John. T. Ernest. Image from 10News broadcast

Murder, attempted murder and hate crime allegations were filed Monday against a young man who allegedly burst into a Poway synagogue on the last day of Passover and opened fire with an AR-15-style assault rifle, killing a woman and injuring three other people, including the rabbi of the congregation.

John T. Earnest, 19, of Rancho Penasquitos, is also charged with arson of a house of worship for allegedly trying to burn down an Escondido mosque last month. He allegedly took credit for setting the March 23 non-injury fire at the Islamic Center of Escondido in a nine-page manifesto posted online before Saturday’s synagogue shooting, which occurred exactly six months after a shooting rampage at a Pittsburgh synagogue that left 11 people dead.

The hate crime allegations filed in connection with the attack at Chabad of Poway make Earnest eligible for the death penalty, should prosecutors decide to pursue it.

Earnest, a nursing student at Cal State San Marcos, remains in custody without bail, pending his arraignment Tuesday afternoon in downtown San Diego.

“On behalf of the members of the San Diego County District Attorney’s Office, our hearts go out to the victims of the Chabad of Poway shooting,” District Attorney Summer Stephan said. “We offer our condolences for the loss of precious life and the violence that fell upon members of the Jewish congregation, gathered to celebrate the end of Passover.

“All of San Diego County law enforcement is working to investigate this crime,” the county’s top prosecutor said. “We do not tolerate attacks based on religion in San Diego County. Our specialized prosecutors and our victim advocates are working around the clock alongside Sheriff (Bill) Gore and partner agencies to ensure justice is carried out and that victims are provided support and know how to successfully navigate the criminal justice system.”

The gunfire erupted at 11:20 a.m. as about 100 people were celebrating the eight-day Jewish festival of Passover. Lori Gilbert-Kaye, 60, died at the scene, and the three surviving victims, Rabbi Yisroel Goldstein, 57, Almog Peretz, 34, and his 8-year-old niece, Noya Dahan, were treated at hospitals and have since been released.

Goldstein said Kaye, a longtime member of the congregation that he founded in 1986, was at the temple with her physician husband and daughter to honor her mother, who recently died. He told reporters on Sunday that Kaye “took the bullet for all of us,” though he did not see her get shot and thus could not confirm the account of at least one person who said she purposely came between him and the shooter.

Goldstein lost his right index finger in the shooting and underwent surgery as medical personnel worked to save another of his digits.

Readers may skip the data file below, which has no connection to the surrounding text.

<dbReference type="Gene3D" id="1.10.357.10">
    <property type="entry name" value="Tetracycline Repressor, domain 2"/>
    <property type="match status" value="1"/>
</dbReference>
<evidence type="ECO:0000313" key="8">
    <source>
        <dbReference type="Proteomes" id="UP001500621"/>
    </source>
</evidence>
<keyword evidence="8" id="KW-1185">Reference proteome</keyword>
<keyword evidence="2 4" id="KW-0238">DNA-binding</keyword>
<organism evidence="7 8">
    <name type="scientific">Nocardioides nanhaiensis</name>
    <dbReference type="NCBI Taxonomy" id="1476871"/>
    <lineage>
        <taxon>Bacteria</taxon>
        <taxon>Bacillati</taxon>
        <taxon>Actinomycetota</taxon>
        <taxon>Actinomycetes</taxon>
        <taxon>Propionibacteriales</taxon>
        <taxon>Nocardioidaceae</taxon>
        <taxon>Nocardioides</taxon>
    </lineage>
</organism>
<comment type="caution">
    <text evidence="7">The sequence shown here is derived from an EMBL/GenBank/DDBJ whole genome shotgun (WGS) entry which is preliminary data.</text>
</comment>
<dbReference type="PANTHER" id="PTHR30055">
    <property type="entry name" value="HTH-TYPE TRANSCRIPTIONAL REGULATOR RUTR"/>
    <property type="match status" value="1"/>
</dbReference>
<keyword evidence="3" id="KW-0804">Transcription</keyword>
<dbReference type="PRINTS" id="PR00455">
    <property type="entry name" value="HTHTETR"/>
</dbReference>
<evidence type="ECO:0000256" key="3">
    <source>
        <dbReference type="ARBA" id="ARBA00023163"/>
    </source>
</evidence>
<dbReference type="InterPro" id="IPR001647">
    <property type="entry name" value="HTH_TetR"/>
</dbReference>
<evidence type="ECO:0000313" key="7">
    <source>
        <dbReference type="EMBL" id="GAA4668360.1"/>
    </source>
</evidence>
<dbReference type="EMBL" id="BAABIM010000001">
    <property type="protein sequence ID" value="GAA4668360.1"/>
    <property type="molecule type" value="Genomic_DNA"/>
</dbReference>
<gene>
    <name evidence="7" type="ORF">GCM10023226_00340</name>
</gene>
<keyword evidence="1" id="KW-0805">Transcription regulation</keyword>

Peretz was shot in the leg while shepherding children to safety. His niece was struck by shrapnel in her face and leg.

The shooter’s gun apparently malfunctioned sometime during the attack, according to San Diego County’s sheriff. An off-duty Border Patrol agent working as a security guard was inside the temple when the shooting began, and he opened fire as the suspect fled, Gore said. The agent did not strike Earnest, but did hit the suspect’s car, authorities said.

Police said Earnest called 911 a short time later and said he had been involved in the shooting. A San Diego police officer who had been en route to the synagogue spotted the suspect’s vehicle and pulled him over nearby, San Diego Police Department Chief David Nisleit said. Earnest got out of his vehicle with his hands up, and was taken into custody without further incident, Nisleit said.

Though he allegedly shouted anti-Semitic slurs during the rampage, Earnest is not believed to be part of an organized hate group, according to law enforcement officials.

“We believe he acted alone and without outside support in carrying out the attack,” a sheriff’s department statement says.

In the “open letter” that authorities allege he posted online shortly before the shooting, the author espouses flagrant anti-Semitic sentiments and a need to protect the “European race.” He wrote that he spent four weeks planning the attack, citing his “disgust” for Jews and a desire to kill them, and expressed admiration for the Australian white nationalist who attacked two mosques in Christchurch, New Zealand, last month, killing 50 people.

The writer also claims credit for the March 23 fire set at the Dar-ul- Arqam Mosque, also known as Islamic Center of Escondido. The 3:15 a.m. was quickly extinguished by people inside the mosque. Graffiti left on the building made reference to the mosques attacks in Christchurch.

Earnest’s family issued a statement Monday saying they were “shocked and deeply saddened by the terrible attack on the Chabad of Poway synagogue. But our sadness pales in comparison to the grief and anguish our son has caused for so many innocent people. He has killed and injured the faithful who were gathered in a sacred place on a sacred day. To our great shame, he is now part of the history of evil that has been perpetrated on Jewish people for centuries.”

The family’s statement said Earnest’s apparent hateful attitudes had been “informed by people we do not know and ideas we do not hold.”

“Like our other five children, he was raised in a family, a faith and a community that all rejected hate and taught that love must be the motive for everything we do,” they stated. “How our son was attracted to such darkness is a terrifying mystery to us, though we are confident that law enforcement will uncover many details of the path that he took to this evil and despicable act.”

Updated at 4:35 p.m. April 29, 2019

— City News Service

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Chris Jennewein

Chris Jennewein is Editor & Publisher of Times of San Diego.